Thinking about being mother and maternal, during and after fertility
by Nicole Rubano to Lunàdigas
Either for choice or for external variables, women’s reflections on motherhood – and non-motherhood too, of course – change over the years.
Usually, a woman begins her reflection starting from the relation with her mother. Motherhood, in fact, is also an inherited and transmitted model even when it does not bring to a new life as a result.
From these inherited models, motherhood can be interpreted as an altruistic action, as well as example of healthy selfishness and emancipation. However, until the choice to have children is still open, making moral judgments on motherhood will always be kind of naïve. How is it possible to theorise on an unknown experience, being it motherhood or non-motherhood?
Here there is what the two videos share, mixing the two experiences of Paola Riccucci and Marisa Volpi Orlandini – well-known scholar and art critic. Two women who know non-motherhood since the end of their fertility. “That’s life!”, “Things go like this!” and other thoughts on all their experiences: this is what comes out of the interviews. Firstly, this shows how being Lunàdiga can be the mere result of coincidences and existential flows. You may have not thought enough on it, you may have not thought in time on it, or you may have thought on it when you did not have a partner. So, how much is life capable to influence (non)motherhood?
Even if becoming mother is considered a goal for female self-development, how many women do renounce to other personal life goals because of external variables? Missed artists, missed explorers, missed lovers. Maybe judging what life gives and takes is riskily arrogant.
On the other hand, three midwives – part of the movie Lunàdigas, or concerning childfree women – rooted in the tradition of assisting maternity – offer another perspective on the same topic. Compared to other life experiences, having a child is particularly precious for a woman. Fertility is biologically part of female existence as many other moments linked to reproduction as pre-menstrual syndromes, hormonal changes, and so on.
In this scientific view, a realized motherhood is like the happy ending of a story that lasts for the whole period of fertility. This is why bringing to life a new being gives the idea of completeness and conclusion of a path in the life of women. Nonetheless, taking this vision for granted, it is important to understand if a Lunàdiga really feels empty because of lacking this ending of the story.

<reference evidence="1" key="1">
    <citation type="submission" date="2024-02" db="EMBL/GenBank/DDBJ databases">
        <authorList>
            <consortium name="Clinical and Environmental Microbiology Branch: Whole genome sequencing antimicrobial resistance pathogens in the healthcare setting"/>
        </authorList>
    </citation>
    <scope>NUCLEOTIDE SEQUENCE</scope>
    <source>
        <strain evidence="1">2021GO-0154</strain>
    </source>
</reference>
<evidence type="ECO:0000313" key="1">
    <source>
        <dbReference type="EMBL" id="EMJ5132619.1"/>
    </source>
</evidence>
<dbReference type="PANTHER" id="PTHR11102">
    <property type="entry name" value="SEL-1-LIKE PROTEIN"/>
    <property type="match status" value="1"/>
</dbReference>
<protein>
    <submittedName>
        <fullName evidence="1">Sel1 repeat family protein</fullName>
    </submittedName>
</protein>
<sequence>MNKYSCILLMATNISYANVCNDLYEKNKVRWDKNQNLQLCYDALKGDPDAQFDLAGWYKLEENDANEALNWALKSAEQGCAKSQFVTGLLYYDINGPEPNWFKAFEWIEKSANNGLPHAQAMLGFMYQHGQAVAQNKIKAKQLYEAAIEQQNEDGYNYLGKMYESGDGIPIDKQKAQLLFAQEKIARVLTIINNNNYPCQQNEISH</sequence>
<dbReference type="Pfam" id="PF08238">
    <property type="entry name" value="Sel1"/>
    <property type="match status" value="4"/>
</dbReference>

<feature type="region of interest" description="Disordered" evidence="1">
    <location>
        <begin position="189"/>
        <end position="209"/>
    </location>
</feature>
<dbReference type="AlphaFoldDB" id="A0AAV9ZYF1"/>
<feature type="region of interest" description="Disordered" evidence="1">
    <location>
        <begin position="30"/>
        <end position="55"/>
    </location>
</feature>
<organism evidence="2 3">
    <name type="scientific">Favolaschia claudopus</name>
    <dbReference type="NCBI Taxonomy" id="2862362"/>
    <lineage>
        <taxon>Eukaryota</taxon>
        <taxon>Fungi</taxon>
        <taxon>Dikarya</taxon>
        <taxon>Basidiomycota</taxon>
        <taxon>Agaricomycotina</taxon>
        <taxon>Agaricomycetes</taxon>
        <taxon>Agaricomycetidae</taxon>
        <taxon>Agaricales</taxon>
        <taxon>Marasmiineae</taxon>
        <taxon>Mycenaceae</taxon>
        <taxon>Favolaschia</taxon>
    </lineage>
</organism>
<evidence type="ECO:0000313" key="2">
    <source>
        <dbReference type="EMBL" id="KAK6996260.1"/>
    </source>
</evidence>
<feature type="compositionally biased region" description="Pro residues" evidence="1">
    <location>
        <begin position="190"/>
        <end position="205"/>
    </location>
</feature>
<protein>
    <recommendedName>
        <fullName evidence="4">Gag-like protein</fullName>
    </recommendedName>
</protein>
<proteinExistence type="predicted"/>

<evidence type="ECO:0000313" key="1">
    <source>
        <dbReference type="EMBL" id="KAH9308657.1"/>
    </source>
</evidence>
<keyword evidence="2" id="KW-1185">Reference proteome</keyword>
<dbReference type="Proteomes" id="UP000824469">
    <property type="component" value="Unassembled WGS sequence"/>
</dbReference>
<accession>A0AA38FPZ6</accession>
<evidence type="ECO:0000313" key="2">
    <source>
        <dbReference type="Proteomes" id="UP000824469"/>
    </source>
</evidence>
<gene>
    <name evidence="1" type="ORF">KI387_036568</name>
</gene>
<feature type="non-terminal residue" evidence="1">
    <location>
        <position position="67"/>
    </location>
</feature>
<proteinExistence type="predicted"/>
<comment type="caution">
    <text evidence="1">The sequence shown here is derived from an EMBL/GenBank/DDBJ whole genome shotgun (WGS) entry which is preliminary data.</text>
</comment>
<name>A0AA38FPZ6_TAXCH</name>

Here, we move back to the intense words of the critic Volpi Orlandini. Artworks, home design details, intellectual observations, but any feeling of emptiness. Although, among many born ideas, during a whole existence, there can be a bit of nostalgic curiosity towards unrealised experiences. However, despite missed experiences – no matter of what kind they are – non-motherhood should not be overloaded of expectations.
The life of a woman is not centred on reproductive chances: this is the only assumption to respect, either during fertility or not. Regardless of moments of “life force towards reproduction”, as explained by Riccucci, it is important to be aware when following or not this biological path.
Thus, what really gives the feeling of individual completeness is the autonomy of evaluating personal choices, disregarding the concretisation of maternity. Instead, when a woman is not encouraged to challenge her instinct to becoming mother, there is a concrete problem. Maternity must be a choice; if not, a young mother could be easily disappointed when she did not expect consequences, pros and cons of motherhood but it is too late to go back.
Exactly at this point, Lunàdigas comes to wake up women’s nostalgic curiosity towards what they do and what they do not in their life. So, even young girls in the in the middle of fertility – probably already perfect mothers in their minds –, can at least think about what completeness means. Actually, it does not mean at all taking all the (infinite) opportunities that life gives.
…and then, they lived happily ever after, with their own happy ending!
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